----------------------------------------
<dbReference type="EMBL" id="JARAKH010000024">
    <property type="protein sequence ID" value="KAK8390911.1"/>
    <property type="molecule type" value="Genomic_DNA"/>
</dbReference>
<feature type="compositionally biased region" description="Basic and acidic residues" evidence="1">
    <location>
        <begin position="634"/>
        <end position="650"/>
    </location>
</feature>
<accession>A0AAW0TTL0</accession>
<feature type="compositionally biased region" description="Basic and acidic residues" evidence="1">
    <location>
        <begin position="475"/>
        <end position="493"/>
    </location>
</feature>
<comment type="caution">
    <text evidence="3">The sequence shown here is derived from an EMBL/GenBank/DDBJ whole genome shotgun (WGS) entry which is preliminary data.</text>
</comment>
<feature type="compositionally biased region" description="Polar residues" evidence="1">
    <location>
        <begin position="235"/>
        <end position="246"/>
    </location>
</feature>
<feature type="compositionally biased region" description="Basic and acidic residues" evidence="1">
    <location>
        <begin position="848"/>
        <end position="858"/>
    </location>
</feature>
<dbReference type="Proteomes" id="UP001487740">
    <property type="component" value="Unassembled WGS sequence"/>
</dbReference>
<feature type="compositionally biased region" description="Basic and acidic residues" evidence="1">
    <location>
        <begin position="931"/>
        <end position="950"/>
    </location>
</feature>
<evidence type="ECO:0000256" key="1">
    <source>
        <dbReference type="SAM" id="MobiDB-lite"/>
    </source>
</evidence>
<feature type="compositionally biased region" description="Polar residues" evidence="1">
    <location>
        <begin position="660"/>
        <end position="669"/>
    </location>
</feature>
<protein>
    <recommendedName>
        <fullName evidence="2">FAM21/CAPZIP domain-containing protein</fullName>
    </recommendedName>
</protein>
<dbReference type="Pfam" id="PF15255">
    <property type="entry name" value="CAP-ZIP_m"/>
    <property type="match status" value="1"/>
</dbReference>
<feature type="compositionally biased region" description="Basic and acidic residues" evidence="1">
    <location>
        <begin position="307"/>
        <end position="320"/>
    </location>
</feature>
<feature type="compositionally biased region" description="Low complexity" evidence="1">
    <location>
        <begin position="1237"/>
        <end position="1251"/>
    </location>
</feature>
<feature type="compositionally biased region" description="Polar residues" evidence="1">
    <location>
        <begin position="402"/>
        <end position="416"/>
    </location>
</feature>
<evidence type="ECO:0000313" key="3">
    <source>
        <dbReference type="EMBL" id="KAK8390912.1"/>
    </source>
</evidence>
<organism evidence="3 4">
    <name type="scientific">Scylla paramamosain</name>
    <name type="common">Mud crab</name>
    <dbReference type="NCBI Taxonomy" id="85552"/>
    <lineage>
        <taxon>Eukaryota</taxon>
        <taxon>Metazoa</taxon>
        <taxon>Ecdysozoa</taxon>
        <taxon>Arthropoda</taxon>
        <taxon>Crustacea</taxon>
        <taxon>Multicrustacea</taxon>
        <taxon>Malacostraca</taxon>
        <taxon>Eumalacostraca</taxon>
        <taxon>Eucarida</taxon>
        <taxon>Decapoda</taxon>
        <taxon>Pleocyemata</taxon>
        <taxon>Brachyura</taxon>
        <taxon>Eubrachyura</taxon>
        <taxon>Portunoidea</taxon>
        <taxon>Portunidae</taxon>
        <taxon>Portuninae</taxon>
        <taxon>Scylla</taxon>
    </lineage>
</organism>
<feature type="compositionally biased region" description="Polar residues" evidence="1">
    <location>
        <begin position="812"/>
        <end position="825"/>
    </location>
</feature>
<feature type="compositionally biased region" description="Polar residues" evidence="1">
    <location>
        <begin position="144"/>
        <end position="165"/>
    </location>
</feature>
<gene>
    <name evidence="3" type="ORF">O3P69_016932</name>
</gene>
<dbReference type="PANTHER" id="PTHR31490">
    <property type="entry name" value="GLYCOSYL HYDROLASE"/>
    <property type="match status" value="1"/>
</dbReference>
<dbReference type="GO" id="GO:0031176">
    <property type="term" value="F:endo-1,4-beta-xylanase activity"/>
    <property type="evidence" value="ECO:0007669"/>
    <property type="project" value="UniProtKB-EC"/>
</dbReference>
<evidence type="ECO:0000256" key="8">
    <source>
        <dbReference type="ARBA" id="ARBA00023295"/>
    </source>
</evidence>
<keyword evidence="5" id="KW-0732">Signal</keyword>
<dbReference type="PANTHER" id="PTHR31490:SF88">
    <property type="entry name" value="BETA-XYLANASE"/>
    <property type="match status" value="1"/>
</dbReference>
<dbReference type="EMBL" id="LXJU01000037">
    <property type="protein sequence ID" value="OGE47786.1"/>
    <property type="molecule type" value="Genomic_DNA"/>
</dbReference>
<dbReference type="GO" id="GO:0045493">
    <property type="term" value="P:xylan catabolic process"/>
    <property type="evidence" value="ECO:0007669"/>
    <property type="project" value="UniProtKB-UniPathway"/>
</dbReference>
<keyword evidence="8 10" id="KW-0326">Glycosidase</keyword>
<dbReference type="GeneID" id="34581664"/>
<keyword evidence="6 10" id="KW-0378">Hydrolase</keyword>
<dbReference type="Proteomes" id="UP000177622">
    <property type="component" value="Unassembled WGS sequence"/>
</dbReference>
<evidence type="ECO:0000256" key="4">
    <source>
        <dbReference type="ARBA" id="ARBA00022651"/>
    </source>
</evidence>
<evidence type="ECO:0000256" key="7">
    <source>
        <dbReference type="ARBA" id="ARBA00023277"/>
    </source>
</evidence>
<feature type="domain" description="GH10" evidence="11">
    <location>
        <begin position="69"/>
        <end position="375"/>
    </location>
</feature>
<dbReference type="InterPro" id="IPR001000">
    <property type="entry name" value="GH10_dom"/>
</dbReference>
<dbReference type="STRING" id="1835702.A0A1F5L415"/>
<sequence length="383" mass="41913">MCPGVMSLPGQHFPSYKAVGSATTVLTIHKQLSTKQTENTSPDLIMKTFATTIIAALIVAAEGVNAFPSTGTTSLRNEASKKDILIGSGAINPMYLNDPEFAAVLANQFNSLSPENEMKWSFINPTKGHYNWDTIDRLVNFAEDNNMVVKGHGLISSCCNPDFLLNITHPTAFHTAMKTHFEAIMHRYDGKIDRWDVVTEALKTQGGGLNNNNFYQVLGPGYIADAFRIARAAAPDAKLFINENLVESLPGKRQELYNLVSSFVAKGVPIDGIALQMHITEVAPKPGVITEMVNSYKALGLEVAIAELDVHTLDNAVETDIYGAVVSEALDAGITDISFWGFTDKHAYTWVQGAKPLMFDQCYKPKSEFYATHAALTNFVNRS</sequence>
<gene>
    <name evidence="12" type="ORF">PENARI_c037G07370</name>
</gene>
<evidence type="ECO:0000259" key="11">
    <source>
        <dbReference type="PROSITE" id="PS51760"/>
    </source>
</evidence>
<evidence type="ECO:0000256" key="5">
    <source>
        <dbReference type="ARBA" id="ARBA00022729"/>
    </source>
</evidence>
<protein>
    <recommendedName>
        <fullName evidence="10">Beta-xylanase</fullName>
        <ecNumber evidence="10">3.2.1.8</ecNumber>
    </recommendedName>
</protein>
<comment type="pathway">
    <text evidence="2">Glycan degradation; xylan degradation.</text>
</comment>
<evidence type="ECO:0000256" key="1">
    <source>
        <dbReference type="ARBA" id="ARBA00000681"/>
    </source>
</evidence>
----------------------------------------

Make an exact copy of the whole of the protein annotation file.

<dbReference type="EMBL" id="JARAKH010000024">
    <property type="protein sequence ID" value="KAK8390911.1"/>
    <property type="molecule type" value="Genomic_DNA"/>
</dbReference>
<feature type="compositionally biased region" description="Basic and acidic residues" evidence="1">
    <location>
        <begin position="634"/>
        <end position="650"/>
    </location>
</feature>
<accession>A0AAW0TTL0</accession>
<feature type="compositionally biased region" description="Basic and acidic residues" evidence="1">
    <location>
        <begin position="475"/>
        <end position="493"/>
    </location>
</feature>
<comment type="caution">
    <text evidence="3">The sequence shown here is derived from an EMBL/GenBank/DDBJ whole genome shotgun (WGS) entry which is preliminary data.</text>
</comment>
<feature type="compositionally biased region" description="Polar residues" evidence="1">
    <location>
        <begin position="235"/>
        <end position="246"/>
    </location>
</feature>
<feature type="compositionally biased region" description="Basic and acidic residues" evidence="1">
    <location>
        <begin position="848"/>
        <end position="858"/>
    </location>
</feature>
<dbReference type="Proteomes" id="UP001487740">
    <property type="component" value="Unassembled WGS sequence"/>
</dbReference>
<feature type="compositionally biased region" description="Basic and acidic residues" evidence="1">
    <location>
        <begin position="931"/>
        <end position="950"/>
    </location>
</feature>
<evidence type="ECO:0000256" key="1">
    <source>
        <dbReference type="SAM" id="MobiDB-lite"/>
    </source>
</evidence>
<feature type="compositionally biased region" description="Polar residues" evidence="1">
    <location>
        <begin position="660"/>
        <end position="669"/>
    </location>
</feature>
<protein>
    <recommendedName>
        <fullName evidence="2">FAM21/CAPZIP domain-containing protein</fullName>
    </recommendedName>
</protein>
<dbReference type="Pfam" id="PF15255">
    <property type="entry name" value="CAP-ZIP_m"/>
    <property type="match status" value="1"/>
</dbReference>
<feature type="compositionally biased region" description="Basic and acidic residues" evidence="1">
    <location>
        <begin position="307"/>
        <end position="320"/>
    </location>
</feature>
<feature type="compositionally biased region" description="Low complexity" evidence="1">
    <location>
        <begin position="1237"/>
        <end position="1251"/>
    </location>
</feature>
<feature type="compositionally biased region" description="Polar residues" evidence="1">
    <location>
        <begin position="402"/>
        <end position="416"/>
    </location>
</feature>
<evidence type="ECO:0000313" key="3">
    <source>
        <dbReference type="EMBL" id="KAK8390912.1"/>
    </source>
</evidence>
<organism evidence="3 4">
    <name type="scientific">Scylla paramamosain</name>
    <name type="common">Mud crab</name>
    <dbReference type="NCBI Taxonomy" id="85552"/>
    <lineage>
        <taxon>Eukaryota</taxon>
        <taxon>Metazoa</taxon>
        <taxon>Ecdysozoa</taxon>
        <taxon>Arthropoda</taxon>
        <taxon>Crustacea</taxon>
        <taxon>Multicrustacea</taxon>
        <taxon>Malacostraca</taxon>
        <taxon>Eumalacostraca</taxon>
        <taxon>Eucarida</taxon>
        <taxon>Decapoda</taxon>
        <taxon>Pleocyemata</taxon>
        <taxon>Brachyura</taxon>
        <taxon>Eubrachyura</taxon>
        <taxon>Portunoidea</taxon>
        <taxon>Portunidae</taxon>
        <taxon>Portuninae</taxon>
        <taxon>Scylla</taxon>
    </lineage>
</organism>
<feature type="compositionally biased region" description="Polar residues" evidence="1">
    <location>
        <begin position="812"/>
        <end position="825"/>
    </location>
</feature>
<feature type="compositionally biased region" description="Polar residues" evidence="1">
    <location>
        <begin position="144"/>
        <end position="165"/>
    </location>
</feature>
<gene>
    <name evidence="3" type="ORF">O3P69_016932</name>
</gene>
<dbReference type="PANTHER" id="PTHR31490">
    <property type="entry name" value="GLYCOSYL HYDROLASE"/>
    <property type="match status" value="1"/>
</dbReference>
<dbReference type="GO" id="GO:0031176">
    <property type="term" value="F:endo-1,4-beta-xylanase activity"/>
    <property type="evidence" value="ECO:0007669"/>
    <property type="project" value="UniProtKB-EC"/>
</dbReference>
<evidence type="ECO:0000256" key="8">
    <source>
        <dbReference type="ARBA" id="ARBA00023295"/>
    </source>
</evidence>
<keyword evidence="5" id="KW-0732">Signal</keyword>
<dbReference type="PANTHER" id="PTHR31490:SF88">
    <property type="entry name" value="BETA-XYLANASE"/>
    <property type="match status" value="1"/>
</dbReference>
<dbReference type="EMBL" id="LXJU01000037">
    <property type="protein sequence ID" value="OGE47786.1"/>
    <property type="molecule type" value="Genomic_DNA"/>
</dbReference>
<dbReference type="GO" id="GO:0045493">
    <property type="term" value="P:xylan catabolic process"/>
    <property type="evidence" value="ECO:0007669"/>
    <property type="project" value="UniProtKB-UniPathway"/>
</dbReference>
<keyword evidence="8 10" id="KW-0326">Glycosidase</keyword>
<dbReference type="GeneID" id="34581664"/>
<keyword evidence="6 10" id="KW-0378">Hydrolase</keyword>
<dbReference type="Proteomes" id="UP000177622">
    <property type="component" value="Unassembled WGS sequence"/>
</dbReference>
<evidence type="ECO:0000256" key="4">
    <source>
        <dbReference type="ARBA" id="ARBA00022651"/>
    </source>
</evidence>
<evidence type="ECO:0000256" key="7">
    <source>
        <dbReference type="ARBA" id="ARBA00023277"/>
    </source>
</evidence>
<feature type="domain" description="GH10" evidence="11">
    <location>
        <begin position="69"/>
        <end position="375"/>
    </location>
</feature>
<dbReference type="InterPro" id="IPR001000">
    <property type="entry name" value="GH10_dom"/>
</dbReference>
<dbReference type="STRING" id="1835702.A0A1F5L415"/>
<sequence length="383" mass="41913">MCPGVMSLPGQHFPSYKAVGSATTVLTIHKQLSTKQTENTSPDLIMKTFATTIIAALIVAAEGVNAFPSTGTTSLRNEASKKDILIGSGAINPMYLNDPEFAAVLANQFNSLSPENEMKWSFINPTKGHYNWDTIDRLVNFAEDNNMVVKGHGLISSCCNPDFLLNITHPTAFHTAMKTHFEAIMHRYDGKIDRWDVVTEALKTQGGGLNNNNFYQVLGPGYIADAFRIARAAAPDAKLFINENLVESLPGKRQELYNLVSSFVAKGVPIDGIALQMHITEVAPKPGVITEMVNSYKALGLEVAIAELDVHTLDNAVETDIYGAVVSEALDAGITDISFWGFTDKHAYTWVQGAKPLMFDQCYKPKSEFYATHAALTNFVNRS</sequence>
<gene>
    <name evidence="12" type="ORF">PENARI_c037G07370</name>
</gene>
<evidence type="ECO:0000259" key="11">
    <source>
        <dbReference type="PROSITE" id="PS51760"/>
    </source>
</evidence>
<evidence type="ECO:0000256" key="5">
    <source>
        <dbReference type="ARBA" id="ARBA00022729"/>
    </source>
</evidence>
<protein>
    <recommendedName>
        <fullName evidence="10">Beta-xylanase</fullName>
        <ecNumber evidence="10">3.2.1.8</ecNumber>
    </recommendedName>
</protein>
<comment type="pathway">
    <text evidence="2">Glycan degradation; xylan degradation.</text>
</comment>
<evidence type="ECO:0000256" key="1">
    <source>
        <dbReference type="ARBA" id="ARBA00000681"/>
    </source>
</evidence>